A Russian NGO dealing with consumer rights has been slammed by President Vladimir Putin and may face criminal charges for a tourism memo that urged Russian vacationers to show caution when traveling to "occupied" Crimea, and advising them to request permission from Ukrainian authorities to visit the peninsula, which Moscow annexed last year.
The Society for Consumer Rights Protection memo warned Russians that "under international law," Crimea remains part of Ukraine, and urged tourists to follow a set of precautions when visiting the "occupied territory" and to obey Ukrainian laws.
"Ukrainian law envisages a procedure for entering and leaving the occupied territory, and tourists who violate it may be subject to criminal responsibility, up to a prison term," the memo read. "Out of consideration for their own security, tourists are advised to observe Ukrainian laws and cross the border only with the permission of Ukraine's border service in the Kherson region."
If any problems with Ukrainian authorities appear, Russian travelers may demand their money back from tour operators for having failed to warn them about the "possible risks of being on an occupied territory," the memo said.
Putin condemned the NGO over the memo Tuesday, saying the organization was acting in the interests of foreign states over those of Russia.
“Is this [giving recommendations to our tourists on how to behave in Crimea] looking out for Russian nationals? No, it's serving the interests of foreign states,” the president was cited as saying by Interfax at a meeting of the Public Chamber.
“It was precisely because of this that the 'foreign agent' concept was introduced — so that foreign states should not be able to use such instruments to interfere in our internal politics,” he said.
Under Russian law, NGOs that engage in loosely defined political activity and that receive foreign funding are obliged to register as “foreign agents.”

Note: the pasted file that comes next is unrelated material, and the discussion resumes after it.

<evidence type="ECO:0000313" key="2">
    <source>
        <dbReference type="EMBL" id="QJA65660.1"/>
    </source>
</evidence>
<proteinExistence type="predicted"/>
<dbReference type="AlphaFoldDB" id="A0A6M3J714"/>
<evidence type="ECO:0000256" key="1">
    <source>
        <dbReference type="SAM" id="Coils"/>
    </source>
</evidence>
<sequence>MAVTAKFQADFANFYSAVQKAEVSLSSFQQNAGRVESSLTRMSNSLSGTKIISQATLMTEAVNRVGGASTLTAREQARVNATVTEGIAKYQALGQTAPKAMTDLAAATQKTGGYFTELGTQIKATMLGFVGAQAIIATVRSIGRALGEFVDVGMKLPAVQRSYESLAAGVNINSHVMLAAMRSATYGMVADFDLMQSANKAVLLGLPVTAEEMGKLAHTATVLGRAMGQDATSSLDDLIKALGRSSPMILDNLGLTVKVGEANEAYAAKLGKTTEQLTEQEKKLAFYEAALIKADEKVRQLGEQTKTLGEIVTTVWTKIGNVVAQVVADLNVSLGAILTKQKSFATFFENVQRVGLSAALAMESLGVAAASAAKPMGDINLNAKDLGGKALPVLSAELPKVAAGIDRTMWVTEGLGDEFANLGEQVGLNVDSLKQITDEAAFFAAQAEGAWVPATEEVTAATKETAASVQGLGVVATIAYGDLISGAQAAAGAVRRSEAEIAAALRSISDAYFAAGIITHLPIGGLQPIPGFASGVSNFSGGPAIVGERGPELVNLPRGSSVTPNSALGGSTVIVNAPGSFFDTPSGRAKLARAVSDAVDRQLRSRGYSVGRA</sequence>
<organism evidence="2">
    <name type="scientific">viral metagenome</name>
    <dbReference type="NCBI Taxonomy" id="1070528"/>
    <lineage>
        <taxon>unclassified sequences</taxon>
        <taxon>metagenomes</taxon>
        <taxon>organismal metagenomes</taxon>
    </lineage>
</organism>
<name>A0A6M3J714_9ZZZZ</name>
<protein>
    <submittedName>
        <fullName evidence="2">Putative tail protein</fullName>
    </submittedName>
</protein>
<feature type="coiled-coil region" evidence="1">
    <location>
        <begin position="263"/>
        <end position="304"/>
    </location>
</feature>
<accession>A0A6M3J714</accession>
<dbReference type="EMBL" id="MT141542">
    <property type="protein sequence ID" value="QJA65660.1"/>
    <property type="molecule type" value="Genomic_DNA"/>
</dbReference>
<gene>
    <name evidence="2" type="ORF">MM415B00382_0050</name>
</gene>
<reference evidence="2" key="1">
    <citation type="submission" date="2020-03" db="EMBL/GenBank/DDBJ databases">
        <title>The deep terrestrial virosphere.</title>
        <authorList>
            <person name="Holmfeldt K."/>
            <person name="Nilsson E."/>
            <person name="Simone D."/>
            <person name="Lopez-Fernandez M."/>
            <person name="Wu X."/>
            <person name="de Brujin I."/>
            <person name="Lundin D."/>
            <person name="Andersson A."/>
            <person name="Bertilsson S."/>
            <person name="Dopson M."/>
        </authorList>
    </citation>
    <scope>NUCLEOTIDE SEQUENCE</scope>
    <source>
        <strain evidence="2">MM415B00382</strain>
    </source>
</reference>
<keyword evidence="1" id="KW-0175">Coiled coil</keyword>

The Prosecutor General's Office said the memo "contains appeals for abetting the activities of a foreign state, international organization or their representatives, aimed at violating the territorial integrity of the Russian Federation," according to a statement released Monday.
The case has been sent to investigators to determine whether criminal charges should be brought, the statement said. The section of the Russian law cited in the statement as the grounds for possible criminal charges allows for punishments that can range from community service to five years in prison.
While the warning reportedly caused Russian vacationers to call travel agencies with questions about the potential hazards of Crimean travel, the government's media watchdog Roskomnadzor received orders from the Prosecutor General's Office to block the consumer protection agency's website, Interfax reported. The NGO's website was unavailable Tuesday, revealing only a message saying access had been limited “by the decision of Russian authorities.”
Putin's spokesman Dmitry Peskov called the memo "absurd," since "Crimea, as is well known, is a region of the Russian Federation," news agency Interfax reported. Peskov declined, however, to comment on the memo's suggestion that Russian travelers should go through official Ukrainian routes to Crimea, saying that "recommendations on the choice of travel itineraries is outside the Kremlin's jurisdiction," according to the report.
Most countries and major international organizations consider Crimea part of Ukraine, but Moscow insists that the peninsula's "reunification" with Russia was legitimate, and has recently denounced the United Nation's nuclear watchdog, the Vienna-based International Atomic Energy Agency, for listing in its annual report a nuclear site near Crimea's Sevastopol as being in Ukraine.
The memo has already stoked a "panic" among Russian tourists, the nation's travel industry association spokeswoman Irina Tyurina said, Interfax reported.
Amid Western sanctions imposed against Moscow for annexing Crimea and amid Russia's economic downturn, foreign travel has become too expensive for many Russians, while the government has also been urging citizens to spend holidays on the peninsula.
After the memo came out, "clients have been calling tour operators since 9 a.m., expressing complaints, fearing to go on vacations," Tyurina was quoted by Interfax as saying. "Considering that Crimea is not the most popular domestic travel destination among Russians, this notice has stoked panic."
She also said that the consumer rights group had no business warning Russians about criminal charges they supposedly may face for violating Ukrainian border laws, Interfax reported.
"Russian tourists will not have any problems with entering Crimea," Tyurina was quoted as saying, adding that travel warnings were a task for the Foreign Ministry and other government agencies, and "none of them have made statements like that."